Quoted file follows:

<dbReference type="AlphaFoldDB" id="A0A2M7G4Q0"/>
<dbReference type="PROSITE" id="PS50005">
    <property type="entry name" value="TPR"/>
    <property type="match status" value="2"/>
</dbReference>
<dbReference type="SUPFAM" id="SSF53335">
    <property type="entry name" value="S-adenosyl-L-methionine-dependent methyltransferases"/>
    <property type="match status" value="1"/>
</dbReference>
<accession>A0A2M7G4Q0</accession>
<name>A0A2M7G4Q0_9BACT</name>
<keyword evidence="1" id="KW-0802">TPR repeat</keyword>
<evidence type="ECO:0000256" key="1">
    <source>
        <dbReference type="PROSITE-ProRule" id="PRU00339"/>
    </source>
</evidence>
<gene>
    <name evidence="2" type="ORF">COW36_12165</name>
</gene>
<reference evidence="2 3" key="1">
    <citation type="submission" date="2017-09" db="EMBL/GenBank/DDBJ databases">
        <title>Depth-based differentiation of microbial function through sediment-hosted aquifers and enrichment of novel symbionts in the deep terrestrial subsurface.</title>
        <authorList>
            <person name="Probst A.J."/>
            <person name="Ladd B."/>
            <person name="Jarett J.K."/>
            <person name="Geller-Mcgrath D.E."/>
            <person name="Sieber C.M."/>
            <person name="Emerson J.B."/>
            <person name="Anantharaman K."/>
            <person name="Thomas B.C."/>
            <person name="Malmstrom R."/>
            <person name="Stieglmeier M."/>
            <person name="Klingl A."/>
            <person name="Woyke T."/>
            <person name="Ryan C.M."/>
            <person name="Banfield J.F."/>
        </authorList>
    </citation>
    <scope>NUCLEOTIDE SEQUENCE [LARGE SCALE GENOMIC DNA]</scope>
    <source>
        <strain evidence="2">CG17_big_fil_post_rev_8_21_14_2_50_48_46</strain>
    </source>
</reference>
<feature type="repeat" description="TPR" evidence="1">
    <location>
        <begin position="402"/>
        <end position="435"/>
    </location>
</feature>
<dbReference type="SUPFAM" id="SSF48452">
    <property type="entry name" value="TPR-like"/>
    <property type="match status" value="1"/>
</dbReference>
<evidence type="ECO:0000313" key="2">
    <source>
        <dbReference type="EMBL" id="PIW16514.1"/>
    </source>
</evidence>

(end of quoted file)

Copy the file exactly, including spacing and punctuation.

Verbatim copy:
<dbReference type="AlphaFoldDB" id="A0A2M7G4Q0"/>
<dbReference type="PROSITE" id="PS50005">
    <property type="entry name" value="TPR"/>
    <property type="match status" value="2"/>
</dbReference>
<dbReference type="SUPFAM" id="SSF53335">
    <property type="entry name" value="S-adenosyl-L-methionine-dependent methyltransferases"/>
    <property type="match status" value="1"/>
</dbReference>
<accession>A0A2M7G4Q0</accession>
<name>A0A2M7G4Q0_9BACT</name>
<keyword evidence="1" id="KW-0802">TPR repeat</keyword>
<evidence type="ECO:0000256" key="1">
    <source>
        <dbReference type="PROSITE-ProRule" id="PRU00339"/>
    </source>
</evidence>
<gene>
    <name evidence="2" type="ORF">COW36_12165</name>
</gene>
<reference evidence="2 3" key="1">
    <citation type="submission" date="2017-09" db="EMBL/GenBank/DDBJ databases">
        <title>Depth-based differentiation of microbial function through sediment-hosted aquifers and enrichment of novel symbionts in the deep terrestrial subsurface.</title>
        <authorList>
            <person name="Probst A.J."/>
            <person name="Ladd B."/>
            <person name="Jarett J.K."/>
            <person name="Geller-Mcgrath D.E."/>
            <person name="Sieber C.M."/>
            <person name="Emerson J.B."/>
            <person name="Anantharaman K."/>
            <person name="Thomas B.C."/>
            <person name="Malmstrom R."/>
            <person name="Stieglmeier M."/>
            <person name="Klingl A."/>
            <person name="Woyke T."/>
            <person name="Ryan C.M."/>
            <person name="Banfield J.F."/>
        </authorList>
    </citation>
    <scope>NUCLEOTIDE SEQUENCE [LARGE SCALE GENOMIC DNA]</scope>
    <source>
        <strain evidence="2">CG17_big_fil_post_rev_8_21_14_2_50_48_46</strain>
    </source>
</reference>
<feature type="repeat" description="TPR" evidence="1">
    <location>
        <begin position="402"/>
        <end position="435"/>
    </location>
</feature>
<dbReference type="SUPFAM" id="SSF48452">
    <property type="entry name" value="TPR-like"/>
    <property type="match status" value="1"/>
</dbReference>
<evidence type="ECO:0000313" key="2">
    <source>
        <dbReference type="EMBL" id="PIW16514.1"/>
    </source>
</evidence>